After his father died and the Italian-American Civil Rights League largely faded from public debate, Anthony Colombo owned or operated catering halls, dry cleaning businesses and construction companies.
“Colombo: The Unsolved Murder” (2013), written by Don Capria in collaboration with Mr. Colombo, offered an explanation of why Mr. Colombo had embarked — reluctantly, the book said — on a criminal career himself after his father’s death.
“He felt he needed to make certain sacrifices to protect his family,” Mr. Capria wrote. “He has paid for his lawlessness and has since abandoned his belief that crime is a necessary evil in life.”


Facing at least 25 years in prison John Gotti's grandson eyes plea deal

The grandson of the late Teflon Don is eyeing a plea deal, his attorney said following a brief court appearance in the beefy 23-year-old’s drug case Wednesday.

“We’re just ironing out some details,” Gambino grandson John Gotti’s lawyer, Gerard Marrone, told The Post.

Despite the fact that a Queens judge set bail at $2 million during the mob scion’s last hearing, Marrone said his client plans to remain behind bars as a “good faith” gesture.

“Why let him out when we’re so close to a plea?” the attorney shrugged. “We feel it’s good faith to keep him in there.”

The young Gotti appeared cheerful during his short stint in the Queens courtroom — grinning at his father and a female friend as he was led in.

He gave the duo a merry wave as he was led out, after which Marrone beamed that his client was doing well behind bars.
Peter Gotti appears outside the courtroom Wednesday afternoon.

“His spirits are very well,” the attorney said. “He’s working out. He’s still in his drug program doing well. We want him to make a positive time of it while he’s in [Rikers].”

Dad Peter Gotti — son of the notorious Dapper Don — has been by his son’s side since his June and July arrests, and in the pews for each appearance.

He declined to comment.

The tatted-up defendant had faced up to 25 years-to-life in prison if convicted on felony drug peddling charges following a raid of his Howard Beach home that netted a trove of drugs, cash, and prescription pads.

Gotti will return to court Feb. 8.


Mafia wife pleads guilty to smuggling cocaine out of Queens pizzeria

The matriarch of a mob-connected Queens clan pleaded guilty in Brooklyn court on Monday to smuggling drugs through the family’s pizzeria.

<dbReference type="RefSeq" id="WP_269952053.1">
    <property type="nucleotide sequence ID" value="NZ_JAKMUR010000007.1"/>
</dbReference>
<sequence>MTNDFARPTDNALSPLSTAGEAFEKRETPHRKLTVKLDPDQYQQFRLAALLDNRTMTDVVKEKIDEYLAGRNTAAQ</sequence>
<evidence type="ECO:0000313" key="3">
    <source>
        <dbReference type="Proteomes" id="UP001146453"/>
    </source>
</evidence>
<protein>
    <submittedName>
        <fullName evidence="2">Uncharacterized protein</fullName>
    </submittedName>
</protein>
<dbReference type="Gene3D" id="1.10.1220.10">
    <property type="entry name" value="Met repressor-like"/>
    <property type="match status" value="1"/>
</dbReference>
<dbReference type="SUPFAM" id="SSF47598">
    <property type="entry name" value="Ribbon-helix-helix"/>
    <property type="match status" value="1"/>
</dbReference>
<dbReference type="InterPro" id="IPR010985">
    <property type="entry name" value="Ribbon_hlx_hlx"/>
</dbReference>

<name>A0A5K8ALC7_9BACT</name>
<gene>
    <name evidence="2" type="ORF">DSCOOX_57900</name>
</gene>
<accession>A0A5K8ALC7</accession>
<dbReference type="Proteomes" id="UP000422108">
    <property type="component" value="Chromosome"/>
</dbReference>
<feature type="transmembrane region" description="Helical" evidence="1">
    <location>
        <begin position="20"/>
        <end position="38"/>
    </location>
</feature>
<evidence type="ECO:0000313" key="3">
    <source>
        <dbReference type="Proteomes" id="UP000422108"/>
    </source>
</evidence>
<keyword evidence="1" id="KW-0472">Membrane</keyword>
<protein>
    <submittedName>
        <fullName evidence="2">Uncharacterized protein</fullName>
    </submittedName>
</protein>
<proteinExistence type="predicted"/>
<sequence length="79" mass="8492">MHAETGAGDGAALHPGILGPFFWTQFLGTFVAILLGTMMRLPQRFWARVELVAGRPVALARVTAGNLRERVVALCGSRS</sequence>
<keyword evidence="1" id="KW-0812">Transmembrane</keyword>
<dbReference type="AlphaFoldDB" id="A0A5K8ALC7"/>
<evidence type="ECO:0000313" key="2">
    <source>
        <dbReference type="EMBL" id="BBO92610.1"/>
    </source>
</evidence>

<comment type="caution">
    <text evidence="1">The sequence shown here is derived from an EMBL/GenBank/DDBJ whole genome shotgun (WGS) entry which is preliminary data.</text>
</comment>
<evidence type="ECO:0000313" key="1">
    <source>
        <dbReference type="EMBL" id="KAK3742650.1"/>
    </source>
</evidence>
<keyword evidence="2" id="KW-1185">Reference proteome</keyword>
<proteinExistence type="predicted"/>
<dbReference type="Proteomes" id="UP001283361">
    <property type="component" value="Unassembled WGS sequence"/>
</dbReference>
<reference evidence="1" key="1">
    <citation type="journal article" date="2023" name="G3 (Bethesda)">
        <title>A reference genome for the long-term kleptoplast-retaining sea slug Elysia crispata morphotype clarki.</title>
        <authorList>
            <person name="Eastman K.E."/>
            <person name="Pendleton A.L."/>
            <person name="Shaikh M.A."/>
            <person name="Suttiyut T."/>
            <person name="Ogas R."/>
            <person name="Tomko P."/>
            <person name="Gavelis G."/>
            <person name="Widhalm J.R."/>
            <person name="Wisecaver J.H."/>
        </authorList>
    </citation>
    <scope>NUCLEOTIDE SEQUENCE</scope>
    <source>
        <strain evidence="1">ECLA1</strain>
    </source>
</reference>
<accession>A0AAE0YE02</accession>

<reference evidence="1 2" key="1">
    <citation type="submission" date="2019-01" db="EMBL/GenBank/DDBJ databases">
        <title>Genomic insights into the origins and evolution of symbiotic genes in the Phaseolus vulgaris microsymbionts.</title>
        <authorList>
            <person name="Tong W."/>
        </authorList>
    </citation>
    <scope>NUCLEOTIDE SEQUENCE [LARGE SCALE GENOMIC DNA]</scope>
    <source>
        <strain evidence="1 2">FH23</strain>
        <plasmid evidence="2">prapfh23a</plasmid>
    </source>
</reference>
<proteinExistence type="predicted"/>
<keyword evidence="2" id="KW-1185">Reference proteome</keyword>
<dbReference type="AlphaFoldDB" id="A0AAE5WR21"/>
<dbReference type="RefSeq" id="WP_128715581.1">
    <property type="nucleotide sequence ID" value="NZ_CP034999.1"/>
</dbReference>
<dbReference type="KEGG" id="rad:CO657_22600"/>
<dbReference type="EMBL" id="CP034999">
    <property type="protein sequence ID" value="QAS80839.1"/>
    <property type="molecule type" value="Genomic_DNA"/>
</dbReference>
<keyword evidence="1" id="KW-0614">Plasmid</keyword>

Eleonora Gigliotti, 56, copped to one count of conspiracy to import cocaine, months after her husband, Gregorio — a reputed Genovese associate — and son, Angelo, were found guilty of smuggling 55 kilograms of cocaine from Costa Rica.

The family members hid the coke inside boxes of yucca, using their Queens pizzeria, Cucino a Modo Mio, as a front, prosecutors said.

All told, they smuggled over $1 million worth of drugs in two separate shipments in 2014, hiding the cocaine inside the box flaps.
Angelo Gigliotti

Eleonora delivered $360,000 to the dealers in Costa Rica and shipped the drugs back to a warehouse in the Bronx, prosecutors said.

The family stored their drug money, guns, ammunition and books for their illicit transactions inside the pizzeria.

Eleonora — who had previously been deemed mentally unfit to stand trial — faces a mandatory five years in prison, but could be ordered to serve up to 17-1/2 years.

Her sentencing was scheduled for April 12.

As part of the plea deal, Gigliotti agreed to pay $1.625 million in forfeitures. If her case had gone to trial, the matriarch could have faced life in prison.

Angelo, 36, faces 15 years in prison and Gregorio 20 years behind bars.

They’re expected to be sentenced on March 20.


Sunday, January 22, 2017

New TV series on the Rizzuto crime family coming in 2017

Not for FEATURED IMAGE spot. Bad Blood book cover
Rogers Media announced Thursday that principal photographer has finished on the six-part drama series Bad Blood? The Vito Rizzuto Story, which stars Anthony LaPaglia (Without a Trace) in the lead role, as crime boss Vito Rizzuto.
The series, which was filmed in Montreal and Sudbury, also stars Kim Coates (Sons of Anarchy) as right-hand man Declan Gardiner and Paul Sorvino (Goodfellas) as patriarch Nico Rizzuto Sr.
Bad Blood the series will be broadcast in the fall in English on City and FX and in French on Radio-Canada. It is based on the book Business or Blood: Mafia Boss Vito Rizzuto’s Last War by Antonio Nicaso and Peter Edwards. The series description reads: